Discover the best foods for eczema, but before we get into the eczema safe foods let’s find out a little more about this skin condition. Eczema and dermatitis are practically synonymous. Both refer to a skin condition characterized by irritation and inflammation, redness, itching, blistering, and scaling. These are the most influential factors in the appearance of eczema:
- Foods allergy, particularly to one or more of the foods. Their consumption initiates or exacerbates dermatitis.
- Contact with allergens
- Deficiency in one or more of these nutrients: niacin, vitamin B6, vitamin A, essential or polyunsaturated fatty acids, and trace elements.
Atopic dermatitis, atopy, or atopic eczema is a type of dermatitis seen in infants and children with a family history of allergies. It is usually accompanied by asthma or other allergic manifestations. Dietetic treatment by eating the best foods for eczema is most effective and consists primarily of eliminating cow’s milk and other allergenic foods.
The best result is gained in adults through an antiallergenic diet based on vegetables and fruits good for eczema. Urticaria is a type of dermatitis typified by itching and redness of the skin. It is caused by the release of histamine, a substance that produces a variety of allergic reactions.
Best Foods for Eczema
NIACIN: Serious niacin deficiency produces eczema and pellagra. Mild deficiency causes dry, cracked skin and promotes eczema and other types of dermatitis. Beans, peanuts, and wheat germ are good sources of this vitamin factor and are recommended in cases of dermatitis as long as the individual is not allergic to any of these foods.
SOYMILK (BEVERAGE): The simple substitution of soymilk for cow’s milk produces rapid improvement in many cases of eczema. Simple, but among one of the best foods for eczema.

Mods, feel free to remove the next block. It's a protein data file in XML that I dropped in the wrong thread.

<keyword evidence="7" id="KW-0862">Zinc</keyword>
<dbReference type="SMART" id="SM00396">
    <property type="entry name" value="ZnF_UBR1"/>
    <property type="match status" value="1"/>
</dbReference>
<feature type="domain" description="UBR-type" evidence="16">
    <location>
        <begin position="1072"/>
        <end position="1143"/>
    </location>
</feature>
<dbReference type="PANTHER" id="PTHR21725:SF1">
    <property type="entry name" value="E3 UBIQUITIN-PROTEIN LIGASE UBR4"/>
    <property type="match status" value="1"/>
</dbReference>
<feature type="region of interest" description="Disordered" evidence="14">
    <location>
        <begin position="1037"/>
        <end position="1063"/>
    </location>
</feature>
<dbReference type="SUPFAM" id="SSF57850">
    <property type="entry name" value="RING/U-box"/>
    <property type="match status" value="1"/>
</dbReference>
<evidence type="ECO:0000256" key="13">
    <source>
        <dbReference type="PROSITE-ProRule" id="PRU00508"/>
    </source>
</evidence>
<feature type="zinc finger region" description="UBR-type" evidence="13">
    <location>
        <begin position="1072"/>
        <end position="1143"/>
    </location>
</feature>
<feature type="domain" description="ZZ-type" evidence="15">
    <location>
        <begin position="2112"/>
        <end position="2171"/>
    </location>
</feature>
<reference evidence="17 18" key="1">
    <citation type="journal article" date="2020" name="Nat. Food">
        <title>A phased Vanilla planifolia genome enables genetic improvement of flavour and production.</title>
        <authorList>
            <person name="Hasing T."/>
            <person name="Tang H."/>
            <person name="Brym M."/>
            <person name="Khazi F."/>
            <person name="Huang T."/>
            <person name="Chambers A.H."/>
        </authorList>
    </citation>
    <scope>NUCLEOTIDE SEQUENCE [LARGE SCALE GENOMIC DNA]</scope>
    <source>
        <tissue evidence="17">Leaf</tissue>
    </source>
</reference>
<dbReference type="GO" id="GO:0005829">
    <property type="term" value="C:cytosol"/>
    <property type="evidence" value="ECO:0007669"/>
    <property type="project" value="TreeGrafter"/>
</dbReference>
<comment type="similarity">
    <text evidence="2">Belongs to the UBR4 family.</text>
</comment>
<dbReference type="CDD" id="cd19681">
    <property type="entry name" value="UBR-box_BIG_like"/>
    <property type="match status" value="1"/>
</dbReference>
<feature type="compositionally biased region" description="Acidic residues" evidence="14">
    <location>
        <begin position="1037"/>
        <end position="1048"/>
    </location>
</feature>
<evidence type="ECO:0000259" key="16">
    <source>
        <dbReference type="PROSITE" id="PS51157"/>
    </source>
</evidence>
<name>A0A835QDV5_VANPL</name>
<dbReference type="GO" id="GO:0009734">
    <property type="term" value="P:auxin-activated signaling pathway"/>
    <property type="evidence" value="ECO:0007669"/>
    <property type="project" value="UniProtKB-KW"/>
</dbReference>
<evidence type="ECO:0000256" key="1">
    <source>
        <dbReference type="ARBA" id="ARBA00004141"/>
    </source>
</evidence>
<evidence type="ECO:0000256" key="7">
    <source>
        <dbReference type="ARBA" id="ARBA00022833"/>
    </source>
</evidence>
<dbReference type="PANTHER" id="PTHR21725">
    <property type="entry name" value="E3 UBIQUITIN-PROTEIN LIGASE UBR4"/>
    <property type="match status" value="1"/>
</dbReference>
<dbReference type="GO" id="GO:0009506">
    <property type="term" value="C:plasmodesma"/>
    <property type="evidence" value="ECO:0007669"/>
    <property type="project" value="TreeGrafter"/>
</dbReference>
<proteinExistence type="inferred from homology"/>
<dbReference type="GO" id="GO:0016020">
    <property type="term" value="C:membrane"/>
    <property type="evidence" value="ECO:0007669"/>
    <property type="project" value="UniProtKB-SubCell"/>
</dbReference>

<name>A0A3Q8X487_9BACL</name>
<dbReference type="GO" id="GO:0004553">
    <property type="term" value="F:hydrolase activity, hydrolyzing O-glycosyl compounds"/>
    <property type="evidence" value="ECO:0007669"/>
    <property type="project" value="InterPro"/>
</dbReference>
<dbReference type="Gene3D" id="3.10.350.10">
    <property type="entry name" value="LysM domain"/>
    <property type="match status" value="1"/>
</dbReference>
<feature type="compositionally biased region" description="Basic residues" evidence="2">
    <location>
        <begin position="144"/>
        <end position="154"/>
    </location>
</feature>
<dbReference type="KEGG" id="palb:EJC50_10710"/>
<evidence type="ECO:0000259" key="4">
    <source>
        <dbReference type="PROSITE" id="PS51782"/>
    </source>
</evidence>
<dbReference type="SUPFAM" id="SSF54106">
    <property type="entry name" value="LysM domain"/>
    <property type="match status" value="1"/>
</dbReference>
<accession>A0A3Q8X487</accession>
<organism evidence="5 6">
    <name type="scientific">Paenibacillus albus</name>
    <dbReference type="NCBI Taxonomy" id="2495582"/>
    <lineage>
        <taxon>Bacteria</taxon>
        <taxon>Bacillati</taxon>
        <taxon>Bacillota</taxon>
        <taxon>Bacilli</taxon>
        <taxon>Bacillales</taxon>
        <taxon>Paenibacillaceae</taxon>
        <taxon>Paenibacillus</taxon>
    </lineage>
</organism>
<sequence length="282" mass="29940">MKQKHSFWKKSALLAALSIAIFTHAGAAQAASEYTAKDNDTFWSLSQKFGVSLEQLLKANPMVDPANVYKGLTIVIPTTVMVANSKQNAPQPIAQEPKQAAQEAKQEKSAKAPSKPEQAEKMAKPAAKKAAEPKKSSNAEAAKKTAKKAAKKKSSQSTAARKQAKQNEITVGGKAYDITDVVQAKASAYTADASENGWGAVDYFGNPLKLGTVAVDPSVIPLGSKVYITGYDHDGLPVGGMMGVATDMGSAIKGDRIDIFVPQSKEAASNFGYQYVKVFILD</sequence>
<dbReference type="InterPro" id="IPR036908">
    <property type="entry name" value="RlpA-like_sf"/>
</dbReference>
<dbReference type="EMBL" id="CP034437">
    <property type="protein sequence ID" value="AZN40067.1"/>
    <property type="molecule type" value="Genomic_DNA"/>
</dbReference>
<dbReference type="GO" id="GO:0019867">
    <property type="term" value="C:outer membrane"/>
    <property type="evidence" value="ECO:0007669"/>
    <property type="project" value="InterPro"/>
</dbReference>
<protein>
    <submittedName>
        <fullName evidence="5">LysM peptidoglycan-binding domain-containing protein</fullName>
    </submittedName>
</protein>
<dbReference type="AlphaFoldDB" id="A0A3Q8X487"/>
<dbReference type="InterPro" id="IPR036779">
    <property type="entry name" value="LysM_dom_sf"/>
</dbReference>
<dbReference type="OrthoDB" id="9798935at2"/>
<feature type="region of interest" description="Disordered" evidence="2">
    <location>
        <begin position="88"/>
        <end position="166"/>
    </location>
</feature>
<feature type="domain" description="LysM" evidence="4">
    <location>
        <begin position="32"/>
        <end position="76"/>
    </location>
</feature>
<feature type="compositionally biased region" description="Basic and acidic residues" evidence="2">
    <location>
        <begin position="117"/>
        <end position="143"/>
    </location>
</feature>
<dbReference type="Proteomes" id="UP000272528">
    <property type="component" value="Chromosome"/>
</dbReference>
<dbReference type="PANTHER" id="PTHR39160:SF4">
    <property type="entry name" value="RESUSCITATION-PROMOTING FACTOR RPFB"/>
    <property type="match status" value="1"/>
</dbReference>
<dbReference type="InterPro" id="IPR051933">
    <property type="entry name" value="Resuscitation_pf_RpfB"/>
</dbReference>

VEGETABLES: Vegetable juices are particularly useful. They facilitate the elimination of waste material from the blood, which contributes to the improvement of dermatitis, many cases of which are caused or aggravated by internal poisoning. Cucumbers, watercress, radishes, and asparagus are among the most effective.
ARTICHOKE: Artichokes stimulate the liver and the kidney’s detoxifying and purifying function. This contributes to the healing of many cases of eczema caused or aggravated by toxins in the blood.
SUNFLOWER SEEDS: These supply essential fatty acids such as linoleic acid and vitamin E, necessary for healthy, elastic skin, they should be eaten without added salt.
OIL SUPPLEMENTS: The omega-3 fatty acids contained in fish oil improve atopic dermatitis. Primrose oil also provides good results.
MOLASSES: Molasses is a good source of the minerals and trace elements necessary for healthy skin. It is hypoallergenic.
ACIDIFIED WHEY: Work at the University of Tampere in Finland has demonstrated that a dairy formula based on hydrolyzed milk whey acidified with lactobacilli protects the intestinal mucosa and reduces its permeability to a variety of substances that cause allergies. Infants with atopic dermatitis improve significantly with this biotic food.
VITAMIN B6: The lack of this vitamin produces eczema and other types of dermatitis. Wheat germ, sesame, molasses, whole grains, and bananas are sources of this vitamin, which is beneficial in curing eczema.
VITAMIN A: Vitamin A is necessary to maintain skin integrity and good health. Carrots, green leafy vegetables, and yellow and orange fruits are the best plant-based sources of this vitamin.
Foods to Avoid with Eczema
MILK: Cow’s milk is one of the primary causes of atopic dermatitis in infants and children with a family history of allergy. In some cases, simple contact of milk with the skin around the mouth produces redness and itching. The elimination of cow’s milk improves many cases of dermatitis in children, as well as in adolescents and adults.
SALT: Excess salt consumption fosters dermatitis because of the fluid retention it causes in subcutaneous tissue.
THE SAME AS FOR ALLERGIES: Many cases of allergy-caused dermatitis improve when some of the allergy-producing foods are eliminated from the diet.
- George D. Pamplona-Roger, M.D. “Encyclopedia of Foods and Their Healing Power.” George D. Pamplona-Roger, M.D. Encyclopedia of Foods and Their Healing Power. Trans. Annette Melgosa. Vol. 2. Chai Wan: Editorial Safeliz, 2005. 334-335. [Best foods for eczema]